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September 17, 2012

Harvesting and Re-using Lithium Cells from Laptop Batteries

For more than a decade, I’ve been using a series of HP and Compaq laptops and as a result, I had accumulated a pile of expired, apparently dead batteries composed of lithium-based cells. I decided to resuscitate a couple of the old laptops for a project in Campbell River, and needed a couple of working batteries. Rather than buy new ones, I decided to crack open a few of the old ones to see if they still had any working cells that I could re-use. (more…)

November 19, 2011

How to rejuvenate rechargeable NiCd batteries

NiCd battery pack, assembled

NiCd battery pack

This post is about a method to restore (rejuvenate) NiCd (NiCad) battery packs that are failing to charge. I have 2 sets of cordless tools (drill, circular saw, reciprocating saw and more) that use rechargeable NiCd battery packs. Three of the battery packs were failing to charge. Having had some previous success with rejuvenating apparently expired NiCd cells, I decided to do some tinkering, and I was able to restore the packs such that they will now charge to a usable level. I’ve previously used the same procedure, at lower current, to rejuvenate NiCd cells for cordless phones.

These tool sets and battery packs are very common. Mine were MasterCraft brand purchased from Canadian Tire, but there are many similar ones on the market with other branding. I’d guess millions of similar cordless sets have been sold, so maybe someone else can benefit from this post and save a few $ on new batteries. Perhaps more significantly, maybe this will save some battery packs and even the tools themselves from adding to our garbage output; the Cd in the cells is very toxic, so the less of it we put into use and the less that goes into the waste stream, the better. (more…)

July 12, 2011

Reducing audio frequency electrical noise in a PC sound system

Kinter Amplifier in PC Case

Kinter Amplifier in PC Case

I recently built a new PC that I use for multimedia and other purposes. It’s Intel “Sandybridge” 1155 -based, with a Gigabyte P67 series motherboard and Realtek onboard sound. Unfortunately, like so many other recent PC audio systems, it doesn’t have sufficient output power to drive unamplified speakers directly. I have some unpowerd bookshelf speakers that I wanted to keep using. So, I added a cheap audio power amplifier to the Realtek output. The resultant system had slightly annoying audio frequency noise, not 60Hz noise but various other noise from misc. stuff in the PC.  Here are some details re the amp and what I did to fix the noise problem.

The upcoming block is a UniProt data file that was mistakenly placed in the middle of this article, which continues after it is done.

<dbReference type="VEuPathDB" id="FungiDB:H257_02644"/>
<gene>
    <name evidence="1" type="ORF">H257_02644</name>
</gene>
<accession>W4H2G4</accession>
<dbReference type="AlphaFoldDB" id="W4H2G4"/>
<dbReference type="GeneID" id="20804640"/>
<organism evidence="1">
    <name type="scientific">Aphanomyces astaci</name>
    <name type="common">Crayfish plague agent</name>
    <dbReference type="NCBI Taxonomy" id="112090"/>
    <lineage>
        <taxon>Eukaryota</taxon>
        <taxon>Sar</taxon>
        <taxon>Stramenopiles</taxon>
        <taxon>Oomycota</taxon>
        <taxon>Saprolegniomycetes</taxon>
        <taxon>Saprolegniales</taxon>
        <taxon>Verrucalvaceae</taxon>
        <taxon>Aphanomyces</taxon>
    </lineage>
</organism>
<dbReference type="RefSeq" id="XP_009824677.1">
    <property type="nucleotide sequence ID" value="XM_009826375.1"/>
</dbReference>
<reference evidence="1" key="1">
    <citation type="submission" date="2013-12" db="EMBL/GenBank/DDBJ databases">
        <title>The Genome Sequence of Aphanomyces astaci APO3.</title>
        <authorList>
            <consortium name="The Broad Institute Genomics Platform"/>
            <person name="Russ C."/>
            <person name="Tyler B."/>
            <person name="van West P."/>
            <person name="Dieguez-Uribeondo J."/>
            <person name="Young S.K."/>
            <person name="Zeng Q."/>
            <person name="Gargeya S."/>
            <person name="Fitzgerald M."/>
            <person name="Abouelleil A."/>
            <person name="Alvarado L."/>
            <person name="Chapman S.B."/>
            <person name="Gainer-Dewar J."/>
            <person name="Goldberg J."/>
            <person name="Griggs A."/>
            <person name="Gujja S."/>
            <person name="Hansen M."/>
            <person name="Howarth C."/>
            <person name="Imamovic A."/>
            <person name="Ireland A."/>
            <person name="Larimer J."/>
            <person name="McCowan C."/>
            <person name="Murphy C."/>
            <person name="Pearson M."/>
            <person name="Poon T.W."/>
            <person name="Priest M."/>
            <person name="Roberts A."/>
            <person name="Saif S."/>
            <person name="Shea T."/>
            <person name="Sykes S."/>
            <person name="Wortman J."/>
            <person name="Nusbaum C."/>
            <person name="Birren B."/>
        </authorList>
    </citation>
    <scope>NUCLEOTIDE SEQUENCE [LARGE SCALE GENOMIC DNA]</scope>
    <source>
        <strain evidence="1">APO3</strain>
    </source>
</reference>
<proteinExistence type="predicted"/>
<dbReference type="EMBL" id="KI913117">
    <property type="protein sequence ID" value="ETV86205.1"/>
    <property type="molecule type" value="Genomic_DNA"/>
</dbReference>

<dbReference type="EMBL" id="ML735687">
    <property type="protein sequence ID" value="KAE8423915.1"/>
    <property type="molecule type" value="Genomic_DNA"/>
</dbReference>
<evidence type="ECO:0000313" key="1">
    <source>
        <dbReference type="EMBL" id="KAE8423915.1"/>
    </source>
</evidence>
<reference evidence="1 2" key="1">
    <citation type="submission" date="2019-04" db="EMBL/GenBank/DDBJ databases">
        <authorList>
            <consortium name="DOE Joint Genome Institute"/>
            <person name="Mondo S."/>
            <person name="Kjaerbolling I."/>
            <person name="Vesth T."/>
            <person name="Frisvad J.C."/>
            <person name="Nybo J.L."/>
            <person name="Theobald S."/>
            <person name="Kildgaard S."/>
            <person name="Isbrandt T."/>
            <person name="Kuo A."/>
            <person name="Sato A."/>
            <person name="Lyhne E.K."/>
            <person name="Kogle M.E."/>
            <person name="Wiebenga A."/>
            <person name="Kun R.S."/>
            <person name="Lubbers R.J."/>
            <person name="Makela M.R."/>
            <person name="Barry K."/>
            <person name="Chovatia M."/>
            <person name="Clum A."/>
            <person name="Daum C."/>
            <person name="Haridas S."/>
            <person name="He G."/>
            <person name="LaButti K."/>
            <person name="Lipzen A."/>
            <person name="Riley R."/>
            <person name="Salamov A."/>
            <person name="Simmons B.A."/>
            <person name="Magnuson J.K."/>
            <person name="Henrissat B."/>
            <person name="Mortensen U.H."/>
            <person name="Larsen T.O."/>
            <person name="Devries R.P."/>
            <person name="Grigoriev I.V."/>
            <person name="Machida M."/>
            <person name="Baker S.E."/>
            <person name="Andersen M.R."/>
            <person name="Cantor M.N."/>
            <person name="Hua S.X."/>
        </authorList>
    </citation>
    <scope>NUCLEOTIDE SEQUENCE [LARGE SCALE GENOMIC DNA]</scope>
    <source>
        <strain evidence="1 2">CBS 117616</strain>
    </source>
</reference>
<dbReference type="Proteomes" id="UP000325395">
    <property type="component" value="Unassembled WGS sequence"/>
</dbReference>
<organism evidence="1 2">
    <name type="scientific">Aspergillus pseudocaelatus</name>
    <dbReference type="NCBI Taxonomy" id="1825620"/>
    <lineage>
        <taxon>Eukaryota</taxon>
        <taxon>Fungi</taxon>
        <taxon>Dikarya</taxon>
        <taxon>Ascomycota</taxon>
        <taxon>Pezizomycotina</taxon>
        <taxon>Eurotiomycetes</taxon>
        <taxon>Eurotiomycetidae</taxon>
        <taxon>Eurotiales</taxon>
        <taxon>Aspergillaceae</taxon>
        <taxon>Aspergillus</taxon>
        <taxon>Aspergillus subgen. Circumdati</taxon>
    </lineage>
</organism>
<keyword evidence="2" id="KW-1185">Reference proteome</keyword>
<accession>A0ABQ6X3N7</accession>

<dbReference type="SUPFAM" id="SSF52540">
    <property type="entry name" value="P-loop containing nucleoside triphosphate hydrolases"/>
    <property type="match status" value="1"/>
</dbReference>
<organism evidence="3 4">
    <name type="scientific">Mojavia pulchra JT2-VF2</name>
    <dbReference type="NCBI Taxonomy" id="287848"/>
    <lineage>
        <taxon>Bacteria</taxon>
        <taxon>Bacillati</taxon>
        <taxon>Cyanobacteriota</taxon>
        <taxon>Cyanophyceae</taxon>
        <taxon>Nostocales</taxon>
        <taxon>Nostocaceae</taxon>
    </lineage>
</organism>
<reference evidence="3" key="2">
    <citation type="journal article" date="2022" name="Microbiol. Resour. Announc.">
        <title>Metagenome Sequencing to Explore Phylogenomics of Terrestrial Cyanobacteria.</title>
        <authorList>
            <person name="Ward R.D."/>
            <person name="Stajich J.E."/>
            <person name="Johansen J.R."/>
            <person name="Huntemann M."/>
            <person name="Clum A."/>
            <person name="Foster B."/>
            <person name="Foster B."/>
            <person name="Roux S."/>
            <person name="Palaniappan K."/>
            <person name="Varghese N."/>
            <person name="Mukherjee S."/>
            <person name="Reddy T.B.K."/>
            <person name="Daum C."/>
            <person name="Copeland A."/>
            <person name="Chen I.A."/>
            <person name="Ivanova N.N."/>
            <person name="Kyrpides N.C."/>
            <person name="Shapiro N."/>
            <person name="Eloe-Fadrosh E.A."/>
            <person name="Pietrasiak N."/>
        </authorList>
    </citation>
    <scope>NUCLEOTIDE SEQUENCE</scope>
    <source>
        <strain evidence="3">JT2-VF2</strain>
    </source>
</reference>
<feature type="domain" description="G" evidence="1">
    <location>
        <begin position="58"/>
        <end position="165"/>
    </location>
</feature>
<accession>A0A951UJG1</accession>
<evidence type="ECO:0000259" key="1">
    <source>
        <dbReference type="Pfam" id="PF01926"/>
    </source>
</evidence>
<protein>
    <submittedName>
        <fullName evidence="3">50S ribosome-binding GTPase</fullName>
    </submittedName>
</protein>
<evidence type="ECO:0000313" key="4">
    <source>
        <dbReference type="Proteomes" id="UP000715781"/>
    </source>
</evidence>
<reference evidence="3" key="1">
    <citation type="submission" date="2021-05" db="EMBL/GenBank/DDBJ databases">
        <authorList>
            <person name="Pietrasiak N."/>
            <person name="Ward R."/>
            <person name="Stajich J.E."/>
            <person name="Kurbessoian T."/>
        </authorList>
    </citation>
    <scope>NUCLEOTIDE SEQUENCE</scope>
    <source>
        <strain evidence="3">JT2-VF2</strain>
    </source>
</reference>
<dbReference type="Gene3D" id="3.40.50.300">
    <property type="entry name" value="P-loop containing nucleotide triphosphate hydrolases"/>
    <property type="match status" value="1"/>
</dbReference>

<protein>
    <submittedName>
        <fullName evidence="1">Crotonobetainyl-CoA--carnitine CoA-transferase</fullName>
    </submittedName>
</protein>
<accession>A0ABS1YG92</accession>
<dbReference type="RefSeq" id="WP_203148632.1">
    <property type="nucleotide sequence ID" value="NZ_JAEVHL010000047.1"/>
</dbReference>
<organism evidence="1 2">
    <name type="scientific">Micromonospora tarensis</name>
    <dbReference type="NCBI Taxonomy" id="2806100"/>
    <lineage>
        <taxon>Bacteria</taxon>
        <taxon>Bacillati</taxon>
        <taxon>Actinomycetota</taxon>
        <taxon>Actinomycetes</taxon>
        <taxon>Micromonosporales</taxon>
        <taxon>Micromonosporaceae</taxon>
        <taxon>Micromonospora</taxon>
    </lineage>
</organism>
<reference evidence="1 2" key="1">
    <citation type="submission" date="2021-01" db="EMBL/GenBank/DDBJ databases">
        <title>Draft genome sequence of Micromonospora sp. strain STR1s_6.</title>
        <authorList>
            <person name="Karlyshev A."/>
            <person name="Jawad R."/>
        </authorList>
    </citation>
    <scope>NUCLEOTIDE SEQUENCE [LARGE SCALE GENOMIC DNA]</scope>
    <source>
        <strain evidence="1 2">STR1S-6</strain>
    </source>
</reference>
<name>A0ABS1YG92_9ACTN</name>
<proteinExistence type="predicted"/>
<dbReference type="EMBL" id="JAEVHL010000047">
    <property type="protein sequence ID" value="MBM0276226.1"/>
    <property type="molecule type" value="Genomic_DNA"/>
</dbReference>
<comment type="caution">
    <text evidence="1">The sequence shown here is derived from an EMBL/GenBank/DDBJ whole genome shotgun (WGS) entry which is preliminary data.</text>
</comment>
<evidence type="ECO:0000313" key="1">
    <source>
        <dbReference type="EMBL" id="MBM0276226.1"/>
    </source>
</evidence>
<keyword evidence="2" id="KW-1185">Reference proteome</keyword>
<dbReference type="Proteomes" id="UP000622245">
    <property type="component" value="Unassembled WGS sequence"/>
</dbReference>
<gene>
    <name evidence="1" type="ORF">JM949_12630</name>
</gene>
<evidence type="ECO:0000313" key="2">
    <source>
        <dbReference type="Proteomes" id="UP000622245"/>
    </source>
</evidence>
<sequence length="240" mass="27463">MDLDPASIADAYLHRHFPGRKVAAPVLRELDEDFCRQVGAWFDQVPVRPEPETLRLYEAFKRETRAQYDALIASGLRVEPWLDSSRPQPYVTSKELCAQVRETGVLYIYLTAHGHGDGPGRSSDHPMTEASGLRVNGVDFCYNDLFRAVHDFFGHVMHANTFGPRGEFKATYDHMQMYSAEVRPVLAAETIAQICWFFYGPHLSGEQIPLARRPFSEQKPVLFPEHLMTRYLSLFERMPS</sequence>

The audio amplifier is one I found on eBay from a Chinese manufacturer, with labeling “Kinter 500W”.  Price was about $10 including shipping, cheaper than I could build one for myself. I knew what was in the amp from some googling: an LM-series audio amp IC and typical supporting parts, providing a few watts per channel. Not the claimed 500W :-) , but adequate for what I wanted. I run the amp from the PC 12V supply, which is far enough beyond spec for the other stuff in the PC that it’s fine to power the amp with it too. I started with a generic 1/8″ stereo to RCA patch cord about 3ft. long to connect the amp to the PC audio output. (more…)

September 19, 2010

My Subaru Outback Head Gasket Repair


Don't try this at home.

This could be your Subaru (parts).

I have a 1997 Subaru Outback with about 280,000km on it. It began showing the head gasket failure symptoms so typical of the Subaru boxer 2.5L engine of this series of cars: foaming/bubbling in the coolant (the reservoir actually looked like a boiling kettle when the engine was running), brief random apparent spikes of the temperature gauge, and coolant loss. Much has been written elsewhere about this issue, and there are a few references about the problem and some repair examples at the end of this blog. Known model years affected by this problem are at least 1996-2002, so be aware of it if you are looking at a used Subaru of that age. I decided to do the repair myself, being very inclined to tinkering, foolish enough to attempt it, and also being unwilling to spend about $2500+ for a shop mechanic to do the job.

Edit Oct. 2011: A few people have asked me about the “head gasket sealer in a can” products. There are a few on the market. I actually had tried one of these, Bar’s Leaks, before I did the real repair, with no success. What I’ve seen in other reports is that they simply don’t work on “internal” head gasket leaks such as what this series of Outbacks gets. Furthermore, given how severe the gasket damage tends to be, I don’t have much confidence in them. The gasket replacement job looks to be the only option, if you want to keep the engine. The good news, though, is that you don’t need to remove the engine from the car to do this repair.

Here are some details of the head gasket repair that I did, in case it helps anyone else trying to do the same thing. Note that this is a big job, (more…)

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